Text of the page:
(d) simple squamous epithelium.

Answer : D

Question. Which of the following is correct for bronchioles?
(a) They are filled with pleural fluid.
(b) They are closed at the tip.
(c) They are branches of tertiary bronchi.
(d) They penetrate the body cells.

Answer : C

Question. Select the correct statement.
(a) H+ ions released from carbonic acid combine with haemoglobin to form haemoglobin acid.
(b) Oxyhaemoglobin of erythrocytes is alkaline.
(c) More than 70% of carbon dioxide is transferred from tissue to lungs as carbamino compounds.
(d) In healthy person, haemoglobin content is more than 25 g / 100 mL .

Answer : A

Question. The figure given below shows a small part of human lung where exchange of gases takes place. Select the option which represents labelled part (A, B, C or D) correctly
identified along with its function.
(a) C : arterial capillary - passes oxygen to tissues
(b) A : alveolar cavity - main site of exchange of respiratory gases
(c) D : capillary wall - exchange of O2 and CO2 takes place here
(d) B : red blood cells - transport of CO2 mainly 

Answer : B

Question. Which of the following events does not occur during internal respiration?
(a) Blood becomes deoxygenated and is carried to the heart.
(b) Carbon dioxide diffuses from the body cells to capillary blood via tissue fluid.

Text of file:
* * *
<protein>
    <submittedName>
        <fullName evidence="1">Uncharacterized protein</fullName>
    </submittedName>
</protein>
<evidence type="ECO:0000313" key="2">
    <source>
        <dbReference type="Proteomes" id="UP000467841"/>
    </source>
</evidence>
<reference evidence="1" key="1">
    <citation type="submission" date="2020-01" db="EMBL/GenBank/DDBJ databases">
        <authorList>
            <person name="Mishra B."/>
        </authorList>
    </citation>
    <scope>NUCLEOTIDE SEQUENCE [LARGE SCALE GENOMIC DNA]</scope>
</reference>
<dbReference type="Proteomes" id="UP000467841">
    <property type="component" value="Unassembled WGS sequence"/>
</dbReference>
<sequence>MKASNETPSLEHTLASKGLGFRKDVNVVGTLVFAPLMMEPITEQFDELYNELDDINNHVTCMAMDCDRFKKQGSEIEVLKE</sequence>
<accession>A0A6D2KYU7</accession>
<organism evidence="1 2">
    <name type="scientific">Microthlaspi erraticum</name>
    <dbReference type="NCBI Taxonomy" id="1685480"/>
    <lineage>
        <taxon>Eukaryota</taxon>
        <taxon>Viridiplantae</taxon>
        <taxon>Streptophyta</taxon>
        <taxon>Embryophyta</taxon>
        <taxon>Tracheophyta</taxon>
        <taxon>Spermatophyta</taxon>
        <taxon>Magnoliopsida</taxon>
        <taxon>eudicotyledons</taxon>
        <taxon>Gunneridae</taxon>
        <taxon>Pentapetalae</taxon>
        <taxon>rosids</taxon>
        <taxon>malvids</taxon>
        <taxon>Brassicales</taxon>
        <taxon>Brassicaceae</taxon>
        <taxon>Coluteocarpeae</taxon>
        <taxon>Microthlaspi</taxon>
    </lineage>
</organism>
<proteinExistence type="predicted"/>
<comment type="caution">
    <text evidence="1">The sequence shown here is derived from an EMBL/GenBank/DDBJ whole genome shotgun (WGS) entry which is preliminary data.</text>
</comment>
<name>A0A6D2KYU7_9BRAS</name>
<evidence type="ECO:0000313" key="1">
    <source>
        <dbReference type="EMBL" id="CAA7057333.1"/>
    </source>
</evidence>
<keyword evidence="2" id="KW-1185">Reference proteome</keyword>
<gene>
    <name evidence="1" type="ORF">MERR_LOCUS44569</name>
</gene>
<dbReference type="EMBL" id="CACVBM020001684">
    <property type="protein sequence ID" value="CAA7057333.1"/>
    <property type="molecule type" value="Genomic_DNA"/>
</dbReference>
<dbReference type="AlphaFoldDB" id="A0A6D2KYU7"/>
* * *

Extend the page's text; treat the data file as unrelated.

(c) Oxygen diffuses from the capillary blood to the body cells through tissue fluid.
(d) Oxygen binds with haemoglobin under low partial pressure of oxygen to form oxyhaemoglobin.

Answer : D

Question. Which of the following factors will increase the Bohr’s effect?
(i) Increase in partial pressure of oxygen
(ii) Decrease in partial pressure of carbon dioxide
(iii) Increase in H+ ion concentration
(iv) Increase in body temperature
(v) High pH
(a) (i), (ii), (iii) and (iv)
(b) (i), (ii), (iv) and (v)
(c) (iii), (iv) and (v)
(d) (iii) and (iv)

Answer : D

Question. The figure shows a diagrammatic view of human respiratory system with labels A, B, C and D. Select the option which gives correct identification and main function and / or characteristic.
(a) C - Alveoli - Thin walled vascular bag-like structures for exchange of gases.
(b) D - Lower end of lungs - Diaphragm pulls it down during inspiration.
(c) A - Trachea - Long tube supported by complete cartilaginous rings for conducting inspired air.
(d) B - Pleural membrane - Surrounds ribs on both sides to provide cushion against rubbing.

Answer : A